Barry had proved his worth in Vegas, getting over the Tua fallout to guide Kazakhstan light-heavyweight Beibut Shumenov to a world title in 2009 and having a handful of top 10 fighters in his stable.
He was also operating a gym that tended to the corporate market. But health issues eventually caught up with him. Just as he recovered from two hand operations and a shoulder reconstruction, his right ankle blew out.
Barry took time out and eventually scaled his work back to just the very high end of his corporate clients.
"It was a nice job, risk-free, and I wasn't getting knocked around. But there was something missing."
That missing element turned out to be Parker. Sir Bob had piqued his interest in the young amateur by saying he wanted to back his bid to make the Olympics and wanted Barry to train him.
When Parker's 2012 Olympics selection quest fell agonisingly short and he instantly turned professional signing with Duco, it was Barry's old mate Dean Lonergan who phoned next to try to persuade him to take charge of Parker.
By then Barry had done some homework on Parker and was intrigued enough to listen. He looked at the logistics, and believed they could be achieved while still living in Vegas. He still had to convince his wife though because just as he had done with Tua, the Parker partnership involved a 24-7 arrangement with the fighter living as part of the Barry family.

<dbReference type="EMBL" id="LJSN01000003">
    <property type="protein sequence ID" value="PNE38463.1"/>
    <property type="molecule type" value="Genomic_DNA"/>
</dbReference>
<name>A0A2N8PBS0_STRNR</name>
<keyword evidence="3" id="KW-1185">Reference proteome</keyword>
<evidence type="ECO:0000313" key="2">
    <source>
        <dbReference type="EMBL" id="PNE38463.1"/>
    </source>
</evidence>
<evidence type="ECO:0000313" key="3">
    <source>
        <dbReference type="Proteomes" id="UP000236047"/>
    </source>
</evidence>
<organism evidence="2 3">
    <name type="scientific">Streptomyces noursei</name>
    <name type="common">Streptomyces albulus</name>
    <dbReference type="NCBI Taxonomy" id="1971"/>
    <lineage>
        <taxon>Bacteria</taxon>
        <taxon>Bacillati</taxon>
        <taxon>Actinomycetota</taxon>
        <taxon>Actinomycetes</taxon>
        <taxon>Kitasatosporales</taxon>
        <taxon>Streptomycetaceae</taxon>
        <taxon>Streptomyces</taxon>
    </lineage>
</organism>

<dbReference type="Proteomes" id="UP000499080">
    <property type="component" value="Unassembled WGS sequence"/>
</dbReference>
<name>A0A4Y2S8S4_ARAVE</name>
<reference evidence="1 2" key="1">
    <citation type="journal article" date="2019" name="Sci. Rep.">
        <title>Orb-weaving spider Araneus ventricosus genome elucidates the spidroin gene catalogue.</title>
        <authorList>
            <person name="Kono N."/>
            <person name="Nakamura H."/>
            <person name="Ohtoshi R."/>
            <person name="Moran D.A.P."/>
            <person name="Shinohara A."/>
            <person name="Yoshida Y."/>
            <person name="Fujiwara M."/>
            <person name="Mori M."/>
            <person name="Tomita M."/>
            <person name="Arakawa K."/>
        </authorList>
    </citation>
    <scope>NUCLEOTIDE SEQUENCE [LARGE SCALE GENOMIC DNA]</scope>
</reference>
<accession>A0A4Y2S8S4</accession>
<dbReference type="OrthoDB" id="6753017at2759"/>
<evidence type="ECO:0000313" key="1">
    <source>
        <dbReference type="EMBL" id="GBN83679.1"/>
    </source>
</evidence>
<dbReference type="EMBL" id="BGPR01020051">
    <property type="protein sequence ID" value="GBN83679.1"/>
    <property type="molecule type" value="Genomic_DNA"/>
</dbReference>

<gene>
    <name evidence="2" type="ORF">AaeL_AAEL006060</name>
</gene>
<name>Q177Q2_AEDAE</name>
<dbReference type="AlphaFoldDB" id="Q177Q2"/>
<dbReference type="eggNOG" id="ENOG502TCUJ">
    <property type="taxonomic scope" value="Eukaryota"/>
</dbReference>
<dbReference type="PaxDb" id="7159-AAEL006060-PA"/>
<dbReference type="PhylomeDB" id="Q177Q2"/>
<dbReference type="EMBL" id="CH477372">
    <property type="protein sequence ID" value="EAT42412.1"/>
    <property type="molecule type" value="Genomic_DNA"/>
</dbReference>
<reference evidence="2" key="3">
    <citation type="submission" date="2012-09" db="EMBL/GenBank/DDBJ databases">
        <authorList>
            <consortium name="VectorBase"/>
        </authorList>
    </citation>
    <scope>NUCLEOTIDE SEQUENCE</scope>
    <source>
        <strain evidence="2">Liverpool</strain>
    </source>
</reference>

"Tania said to me right: ‘Really? You really want to do that again?' I told her I needed that challenge in my life. Life was too easy with the corporate guys. She said 'if you really want to do it, you do it. I'll be there but I don't want to be picking the pieces up again, I don't want to see you heart-broken'.
"I told her that I'd hold myself back a bit this time and she just laughed: ‘If you are in, you're in 100 per cent'. And she's right about that."
Barry demanded the same of Parker when he eventually met him about a year ago in Auckland.
"I said to Joseph: ‘You have a real big job to do. You and I have to become great friends really, really quickly. You have to trust in everything I tell you. If you do that I will give you 100 per cent of myself'.
"That's where it started and every single day since then I have been giving Joseph life lessons on boxing.
"I had to win over his parents and earn their trust, too. In the background there are people who have said, ‘look what he did to David Tua'.
"Yet Joseph is so protective of me. He is such a gentle man outside of the ring. A couple of times I have seen him angry when someone has said something disrespectful to me."
There's more than a touch of irony in the second coming of Kevin Barry and New Zealand boxing. There are plans by Parker's management to build a stable of boxers under Barry's tutelage.
"This is what I had in place to do with Tua 10 years ago. This is what he and I talked about in detail. We had set up a base to bring all the talent from New Zealand and Australia through us to America.
"Then it just disappeared. Overnight.
"It wasn't about riding the Tua thing out till we couldn't flog it any more, it was about building a team for life."
Now Barry, a proud New Zealander despite his American trappings, has been given a new lease of life in the form of his prodigy Parker.
"I think this kid is going to be special, I really do."